Every now and then Network World Fusion executive editor Adam Gaffin copies me on a gem that he’s dredged up from the bowels of the news. Mr. Gaffin recently sent me the following item that appeared in the Bay City Times news section of Michigan Live (www.mlive.com/news/) on Jan. 20:
“Last summer, the folks at Albie’s Foods here started making crust-free peanut butter-and-jelly sandwiches for their customers. Just before Christmas, an executive with an Ohio food company ordered Albie’s to bag ’em. Robert V. Vickers wrote to Albie’s explaining that his company, Menusaver Inc., holds the patent for crustless PBJ and plans to preserve its exclusive rights to the lunchtime staple.”
Yes, folks, Menusaver holds the patent, awarded in December 1999, for the “sealed crustless sandwich.” Patent No. 6,004,596 states: “The sandwich includes a lower bread portion, an upper bread portion, an upper filling and a lower filling between the lower and upper bread portions, a centre filling sealed between the upper and lower fillings, and a crimped edge along an outer perimeter of the bread portions for sealing the fillings therebetween…”
We all understand the point of patents to protect an inventor’s intellectual property rights, but a patent for a “sealed crustless sandwich”? This is what the patent system is for? So any proto-geek in a virtual white lab coat can flash on the obvious and then get to legally hold the rest of the world for ransom over something that the patent office should have thrown out without a moment’s hesitation?
Let me give you another equally ridiculous example of “intellectual property”: NetZero Inc. holds a patent on pop-up windows showing advertisements being used in the context of supporting free Internet access. At the end of December last year, NetZero filed a lawsuit against Juno Online Services for allegedly infringing the patent. Crazy. And don’t get me started on Priceline’s collection of patents.
It is one thing to have a patent and quite a different thing to defend it. When it comes to figuring out the tiny details of whether a product or service has violated a patent, that’s where the devil is. For example, Budget Rent A Car’s use of a reverse auction is the basis of a Priceline patent suit which, to the best of my knowledge, has yet to be resolved.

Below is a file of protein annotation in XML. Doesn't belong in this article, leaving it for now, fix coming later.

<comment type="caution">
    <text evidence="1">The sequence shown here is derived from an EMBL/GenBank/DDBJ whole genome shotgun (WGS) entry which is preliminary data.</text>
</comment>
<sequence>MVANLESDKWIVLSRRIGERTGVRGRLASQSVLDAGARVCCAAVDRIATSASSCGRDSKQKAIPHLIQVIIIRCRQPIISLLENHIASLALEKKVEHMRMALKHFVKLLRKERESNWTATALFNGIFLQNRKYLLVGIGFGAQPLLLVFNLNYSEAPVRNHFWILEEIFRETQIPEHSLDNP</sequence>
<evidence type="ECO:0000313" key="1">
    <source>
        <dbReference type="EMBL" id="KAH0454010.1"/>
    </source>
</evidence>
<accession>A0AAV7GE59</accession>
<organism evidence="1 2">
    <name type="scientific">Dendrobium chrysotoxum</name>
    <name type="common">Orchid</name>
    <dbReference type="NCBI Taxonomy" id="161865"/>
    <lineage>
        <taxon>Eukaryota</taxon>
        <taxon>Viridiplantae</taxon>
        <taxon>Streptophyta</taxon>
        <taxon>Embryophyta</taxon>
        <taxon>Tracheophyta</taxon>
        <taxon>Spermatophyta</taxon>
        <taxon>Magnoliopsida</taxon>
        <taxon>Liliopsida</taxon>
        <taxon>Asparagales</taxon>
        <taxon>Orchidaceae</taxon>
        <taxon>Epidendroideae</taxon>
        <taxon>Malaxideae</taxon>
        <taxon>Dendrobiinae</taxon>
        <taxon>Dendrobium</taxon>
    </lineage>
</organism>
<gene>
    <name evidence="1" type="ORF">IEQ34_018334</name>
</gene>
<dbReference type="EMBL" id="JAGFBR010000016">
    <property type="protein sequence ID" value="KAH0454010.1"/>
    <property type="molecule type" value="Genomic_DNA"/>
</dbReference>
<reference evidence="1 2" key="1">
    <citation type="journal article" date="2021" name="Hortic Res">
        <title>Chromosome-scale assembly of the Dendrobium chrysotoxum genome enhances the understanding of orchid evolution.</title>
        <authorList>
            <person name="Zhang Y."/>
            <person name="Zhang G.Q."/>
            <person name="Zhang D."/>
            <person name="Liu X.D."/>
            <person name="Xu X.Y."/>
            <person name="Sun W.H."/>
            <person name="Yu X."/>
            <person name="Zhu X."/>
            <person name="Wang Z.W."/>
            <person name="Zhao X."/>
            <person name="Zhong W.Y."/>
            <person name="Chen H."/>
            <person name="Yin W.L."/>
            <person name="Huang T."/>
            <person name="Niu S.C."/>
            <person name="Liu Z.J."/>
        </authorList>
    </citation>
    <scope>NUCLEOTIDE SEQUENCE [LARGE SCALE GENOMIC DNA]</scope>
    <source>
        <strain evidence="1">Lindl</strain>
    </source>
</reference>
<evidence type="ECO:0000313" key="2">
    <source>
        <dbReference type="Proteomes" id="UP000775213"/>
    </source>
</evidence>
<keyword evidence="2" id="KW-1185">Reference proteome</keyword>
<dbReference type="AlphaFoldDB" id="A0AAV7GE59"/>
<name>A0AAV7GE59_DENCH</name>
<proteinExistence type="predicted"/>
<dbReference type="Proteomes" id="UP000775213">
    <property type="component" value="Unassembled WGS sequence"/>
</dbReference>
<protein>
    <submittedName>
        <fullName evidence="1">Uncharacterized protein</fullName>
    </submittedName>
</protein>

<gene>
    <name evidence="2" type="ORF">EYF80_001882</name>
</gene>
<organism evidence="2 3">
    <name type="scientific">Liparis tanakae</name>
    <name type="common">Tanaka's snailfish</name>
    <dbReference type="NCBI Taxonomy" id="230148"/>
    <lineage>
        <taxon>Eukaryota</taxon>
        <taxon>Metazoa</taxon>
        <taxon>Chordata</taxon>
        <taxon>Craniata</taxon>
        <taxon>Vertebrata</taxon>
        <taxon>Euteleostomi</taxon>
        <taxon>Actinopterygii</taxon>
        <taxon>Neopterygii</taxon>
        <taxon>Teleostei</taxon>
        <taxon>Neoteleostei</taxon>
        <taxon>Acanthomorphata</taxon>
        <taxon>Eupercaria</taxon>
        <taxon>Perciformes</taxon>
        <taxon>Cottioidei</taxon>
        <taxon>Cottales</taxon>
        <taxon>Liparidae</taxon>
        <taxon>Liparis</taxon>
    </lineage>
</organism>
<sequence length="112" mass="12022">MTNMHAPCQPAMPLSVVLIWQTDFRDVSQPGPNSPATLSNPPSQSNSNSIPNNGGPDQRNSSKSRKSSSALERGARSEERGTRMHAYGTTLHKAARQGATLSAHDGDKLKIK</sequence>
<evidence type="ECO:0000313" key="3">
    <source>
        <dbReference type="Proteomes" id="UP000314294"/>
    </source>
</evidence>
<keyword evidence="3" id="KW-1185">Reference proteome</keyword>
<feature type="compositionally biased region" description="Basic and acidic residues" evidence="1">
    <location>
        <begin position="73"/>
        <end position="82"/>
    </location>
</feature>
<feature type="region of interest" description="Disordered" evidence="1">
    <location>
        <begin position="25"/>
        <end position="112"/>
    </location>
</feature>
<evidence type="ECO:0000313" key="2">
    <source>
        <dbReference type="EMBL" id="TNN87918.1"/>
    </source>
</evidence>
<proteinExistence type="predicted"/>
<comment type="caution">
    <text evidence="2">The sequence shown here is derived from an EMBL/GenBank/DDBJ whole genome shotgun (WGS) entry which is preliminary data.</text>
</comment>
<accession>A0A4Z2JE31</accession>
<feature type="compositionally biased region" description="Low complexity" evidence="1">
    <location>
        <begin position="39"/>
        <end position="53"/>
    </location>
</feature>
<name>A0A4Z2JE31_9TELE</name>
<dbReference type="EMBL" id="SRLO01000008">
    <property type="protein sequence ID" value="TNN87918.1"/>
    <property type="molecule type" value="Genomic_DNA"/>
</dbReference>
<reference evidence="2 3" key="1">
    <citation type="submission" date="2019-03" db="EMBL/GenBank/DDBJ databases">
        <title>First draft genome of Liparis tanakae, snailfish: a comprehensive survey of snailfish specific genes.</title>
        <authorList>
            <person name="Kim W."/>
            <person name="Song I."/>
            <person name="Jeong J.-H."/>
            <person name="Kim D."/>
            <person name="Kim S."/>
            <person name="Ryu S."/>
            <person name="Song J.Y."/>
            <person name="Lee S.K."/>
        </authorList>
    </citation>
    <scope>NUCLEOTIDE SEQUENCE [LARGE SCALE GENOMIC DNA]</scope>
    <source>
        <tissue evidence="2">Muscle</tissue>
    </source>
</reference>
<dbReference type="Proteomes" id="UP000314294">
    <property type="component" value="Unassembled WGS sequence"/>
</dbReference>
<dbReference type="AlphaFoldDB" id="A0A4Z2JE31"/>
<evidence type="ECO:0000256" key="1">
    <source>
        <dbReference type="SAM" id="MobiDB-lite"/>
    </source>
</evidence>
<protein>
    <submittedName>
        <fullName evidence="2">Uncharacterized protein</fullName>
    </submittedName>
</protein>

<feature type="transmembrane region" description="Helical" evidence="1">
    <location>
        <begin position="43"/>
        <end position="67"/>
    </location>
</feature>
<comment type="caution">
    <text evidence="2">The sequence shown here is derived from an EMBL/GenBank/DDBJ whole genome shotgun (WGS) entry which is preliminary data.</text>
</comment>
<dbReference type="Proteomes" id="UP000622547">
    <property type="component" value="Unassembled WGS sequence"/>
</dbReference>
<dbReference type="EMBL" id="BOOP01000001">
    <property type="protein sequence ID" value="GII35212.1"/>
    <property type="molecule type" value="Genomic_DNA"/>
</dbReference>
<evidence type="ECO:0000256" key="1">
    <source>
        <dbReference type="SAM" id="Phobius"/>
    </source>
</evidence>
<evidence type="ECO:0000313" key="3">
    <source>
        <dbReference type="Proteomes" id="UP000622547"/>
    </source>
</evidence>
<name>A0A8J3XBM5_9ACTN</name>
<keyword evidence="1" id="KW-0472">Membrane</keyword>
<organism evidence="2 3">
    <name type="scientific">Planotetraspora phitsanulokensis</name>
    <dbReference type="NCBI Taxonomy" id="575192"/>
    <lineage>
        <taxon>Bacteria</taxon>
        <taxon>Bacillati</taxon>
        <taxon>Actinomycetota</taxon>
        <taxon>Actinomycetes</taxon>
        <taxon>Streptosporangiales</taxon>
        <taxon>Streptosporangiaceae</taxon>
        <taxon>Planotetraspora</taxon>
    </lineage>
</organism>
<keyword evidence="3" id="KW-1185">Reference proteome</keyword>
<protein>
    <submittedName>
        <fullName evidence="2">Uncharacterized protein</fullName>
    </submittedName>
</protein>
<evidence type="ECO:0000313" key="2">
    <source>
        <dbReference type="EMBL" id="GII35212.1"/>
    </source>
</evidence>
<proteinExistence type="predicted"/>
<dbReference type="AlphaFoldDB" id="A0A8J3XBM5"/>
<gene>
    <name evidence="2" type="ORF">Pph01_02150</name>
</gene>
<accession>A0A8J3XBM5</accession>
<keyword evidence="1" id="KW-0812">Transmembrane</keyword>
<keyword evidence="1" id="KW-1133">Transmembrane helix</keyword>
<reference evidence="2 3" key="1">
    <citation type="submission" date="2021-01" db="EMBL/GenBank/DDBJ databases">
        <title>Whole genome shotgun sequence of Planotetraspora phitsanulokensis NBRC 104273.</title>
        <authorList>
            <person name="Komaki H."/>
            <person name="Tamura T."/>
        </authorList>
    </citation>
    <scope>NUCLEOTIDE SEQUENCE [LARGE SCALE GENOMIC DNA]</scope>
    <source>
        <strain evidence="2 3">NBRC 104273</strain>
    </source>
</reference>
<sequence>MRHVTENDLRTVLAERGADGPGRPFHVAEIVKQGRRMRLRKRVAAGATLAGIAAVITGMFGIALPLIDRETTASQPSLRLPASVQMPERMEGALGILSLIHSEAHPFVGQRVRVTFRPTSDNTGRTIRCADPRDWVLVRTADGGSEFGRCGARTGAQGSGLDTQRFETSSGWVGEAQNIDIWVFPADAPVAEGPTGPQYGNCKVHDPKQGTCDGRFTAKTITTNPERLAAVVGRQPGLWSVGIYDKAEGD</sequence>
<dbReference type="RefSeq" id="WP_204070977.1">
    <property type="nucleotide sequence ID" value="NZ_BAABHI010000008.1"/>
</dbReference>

Now when the thing being patented is something that took real intellectual investment to create, then patents and their defence make complete sense. For example, Sun has finally forced Microsoft to settle in the case of Microsoft’s illegal (under the terms of the license) modification of the Java system. Microsoft quite blatantly violated the license to improve Java’s performance under Windows.
Sure, Microsoft dressed up their “improvements” under the banner of making things better for users, but at the heart of the issue was the effect Microsoft’s changes made – they essentially broke the Java model of write once, run anywhere by making some technical aspects of Microsoft’s version of Java Windows-dependent.
The settlement terms: Microsoft loses its Java license and has to pay Sun US$20 million (not much of a fine for Microsoft – that’s probably about the scale of a rounding error in Microsoft’s coffee budget).
Even so, there’s a good chance that Microsoft will go and develop a Java clone and in the process it is going to have to be careful it doesn’t infringe any of Sun’s patents.
Building something “like” Java will be a lot harder than making something almost but not exactly quite like a sealed crustless sandwich.
Gibbs is a contributing editor at Network World (US). He is at email@example.com.